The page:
At a Bedfordshire nightclub, white couples queue to have sex with black men. Meanwhile, black women are regularly snubbed on dating sites. Why is it that racial stereotypes persist in regards to sex?
That It’s beyond midnight, November 2016, at Dunstable, a little town in Bedfordshire. My friend Miranda has followed me for moral support. We scale a no-frills metal staircase at the end of an alleyway behind the high street, where a tired blond woman is ruling a domain of coatings, cash and lists. She has a defeated fashion, like the only sober person at a party when everyone is drunk. I am wearing a too-big red dress stitched together by a very mediocre tailor in Senegal more than a decade ago. I have no idea why I chose to make myself seem so dowdy. Miranda is doing better; she has obediently put on a basque, along with a skirt much shorter than mine, and boots which elongate long legs. She’s calmer than me, also. I’ve given the organisers imitation Jewish-sounding names. It was the simplest way of manipulating our real names without showing the fact that we’re equally black. Had we seemed black, I am not sure we would have been let in.
As it is our first time, Eddie — a solid black guy, dressed in the standard-issue suit along with a bouncer’s armband — was requested to show us around. His presence is reassuring; he appears like an island of sanity in a sea of gruesome chaos. The first thing I see, after Eddie has led us beyond the dancefloor and the pub, is a shaven-headed black guy on his knees onto a large mattress, with a white woman on all fours, doggy-style. He’s wearing an unbuttoned shirt, and nothing else; she is at a basque, suspenders and boots. Another guy is kneeling next to him waiting his turn. On the left, on precisely the exact same sateen mattress, a woman is kneeling with her back to us, nude from the waist down. A guy has his hands on her ample buttocks cheeks. Other men hover round the mattress, beers in hand, observing. “This is one of our playrooms,” Eddie says helpfully. “It is not too bad today, but it gets very busy later on.”
Arousals is like no place I’ve ever been ; component nightclub, part seedy brothel and component all-out orgy. Since Eddie continues his tour, we pass endless private rooms — locked, for couples that aren’t in the mood for a viewer — and toilets, a shower, a theater where five white men are half watching porn.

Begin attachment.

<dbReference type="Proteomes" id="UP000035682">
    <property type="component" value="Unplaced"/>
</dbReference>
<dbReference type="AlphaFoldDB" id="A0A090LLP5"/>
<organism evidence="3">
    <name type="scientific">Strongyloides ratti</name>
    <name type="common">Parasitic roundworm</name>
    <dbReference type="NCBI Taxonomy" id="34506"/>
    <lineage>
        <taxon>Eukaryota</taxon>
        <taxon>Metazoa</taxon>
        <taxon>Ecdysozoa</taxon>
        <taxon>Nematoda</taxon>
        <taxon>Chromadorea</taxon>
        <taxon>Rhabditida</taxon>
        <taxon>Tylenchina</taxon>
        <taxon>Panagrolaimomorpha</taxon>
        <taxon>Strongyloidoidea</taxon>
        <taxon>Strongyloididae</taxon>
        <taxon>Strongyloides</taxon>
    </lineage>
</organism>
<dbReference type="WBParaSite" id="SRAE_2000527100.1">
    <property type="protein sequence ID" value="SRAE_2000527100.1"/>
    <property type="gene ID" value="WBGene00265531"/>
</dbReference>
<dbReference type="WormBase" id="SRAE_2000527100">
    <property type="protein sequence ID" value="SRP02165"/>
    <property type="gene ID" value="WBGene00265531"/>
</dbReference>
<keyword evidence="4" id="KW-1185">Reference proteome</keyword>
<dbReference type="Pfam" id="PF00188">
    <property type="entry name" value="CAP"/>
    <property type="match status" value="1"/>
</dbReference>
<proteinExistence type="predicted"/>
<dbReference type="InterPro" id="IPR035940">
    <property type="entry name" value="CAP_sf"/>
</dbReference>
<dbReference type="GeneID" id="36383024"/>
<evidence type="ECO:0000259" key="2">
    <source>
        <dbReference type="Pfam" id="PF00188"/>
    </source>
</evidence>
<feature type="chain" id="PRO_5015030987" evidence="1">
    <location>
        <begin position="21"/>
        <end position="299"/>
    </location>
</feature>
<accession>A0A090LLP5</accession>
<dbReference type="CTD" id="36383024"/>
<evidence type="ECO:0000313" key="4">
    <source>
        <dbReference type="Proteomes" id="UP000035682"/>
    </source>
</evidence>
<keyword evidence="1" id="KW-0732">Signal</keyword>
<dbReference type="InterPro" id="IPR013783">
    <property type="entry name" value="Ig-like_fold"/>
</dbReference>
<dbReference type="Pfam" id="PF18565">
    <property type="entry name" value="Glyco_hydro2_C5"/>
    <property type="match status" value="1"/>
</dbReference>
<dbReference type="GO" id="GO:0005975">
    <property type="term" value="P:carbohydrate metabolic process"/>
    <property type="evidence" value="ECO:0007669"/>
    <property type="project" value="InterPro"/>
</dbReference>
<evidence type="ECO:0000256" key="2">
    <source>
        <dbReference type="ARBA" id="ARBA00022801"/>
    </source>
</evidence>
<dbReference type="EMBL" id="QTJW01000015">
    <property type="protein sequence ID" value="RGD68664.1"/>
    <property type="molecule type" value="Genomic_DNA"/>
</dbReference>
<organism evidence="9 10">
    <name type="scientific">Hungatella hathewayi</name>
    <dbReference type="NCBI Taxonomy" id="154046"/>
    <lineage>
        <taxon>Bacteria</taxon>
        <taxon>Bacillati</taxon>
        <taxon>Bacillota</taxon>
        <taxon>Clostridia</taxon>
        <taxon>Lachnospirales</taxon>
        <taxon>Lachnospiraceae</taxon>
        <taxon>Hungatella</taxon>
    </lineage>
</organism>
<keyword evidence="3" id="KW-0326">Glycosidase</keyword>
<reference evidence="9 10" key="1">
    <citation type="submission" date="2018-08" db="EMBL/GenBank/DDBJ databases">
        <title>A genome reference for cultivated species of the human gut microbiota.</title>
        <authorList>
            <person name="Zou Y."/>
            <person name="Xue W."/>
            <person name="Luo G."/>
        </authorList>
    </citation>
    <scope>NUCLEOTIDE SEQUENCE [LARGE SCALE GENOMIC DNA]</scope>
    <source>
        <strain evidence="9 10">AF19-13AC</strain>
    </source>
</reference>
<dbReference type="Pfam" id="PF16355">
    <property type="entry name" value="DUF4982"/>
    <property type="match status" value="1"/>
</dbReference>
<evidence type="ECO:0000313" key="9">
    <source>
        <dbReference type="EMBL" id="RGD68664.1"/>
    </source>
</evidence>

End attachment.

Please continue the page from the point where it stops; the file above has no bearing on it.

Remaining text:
Soon we’re in “the dungeon”. There is a gold throne and a succession of skulls that belong to a child’s Halloween party. In pride of place is a swing. “The sexual swing is quite popular,” says Eddie.
Welcome to the Dark Man’s Fan Club — a monthly swingers’ night for white women who wish to have sex with black men, and their wives or partners who wish to watch. From the ethnically undiverse world of swingers, the BMFC is marketed as a community of individuals that “appreciate the extras black men bring”. Tonight’s flyer features a profoundly fake-tanned white girl wearing briefs which read, in large letters across her crotch, “I heart black”. Members of the area — both white women and black men — are active on Twitter, in which they share pictures of exceptionally large black penises and rough sex where a black guy certainly dominates.
BMFC, the punters tell me, is one of a kind, but the sentiment does not finish in Dunstable. In an era of mass porn consumption, black male porn celebrities having sex with white women is a popular subgenre, also BMWW (black guy white woman) erotic novels specifically cater to the fantasy of crudely stereotyped black man aggression and sexual domination. It is as if the internet commercialisation of sexual fantasy has globalised racial stereotypes and sent them freewheeling backward; it does not take any imagination to mention exactly what swingers mean when they say they appreciate that the “extras” black men bring.
“There are three reasons why the women come here,” explains Wayne, one of those black men who are here to be “appreciated”. Wayne has just come out of a playroom, also has barely bothered to put his clothes back on — his cries low, top open, and tie wrapped nonchalantly around his neck. He’s a good-looking guy, with a toned body and twisted locks. “One [reason is] black men have larger penises.” That is a stereotype, I argue. “It is not a stereotype!” He answers. “Black men are built differently. You have to admit character. Number two,” Wayne continues, “black men have greater rhythm in bed. That is also a fact. And thirdly, they’re only more dominant. You know, a lot of these women are not satisfied by their husbands, who want them to do all the work. They want to feel a powerful man inside them, dominating them. They want to have an alpha male. That is exactly what they get here,” he cried at me, knowingly.
Wayne is leery, drunk, also has a tendency to lean precariously towards me. I can view Miranda looking similarly unnerved.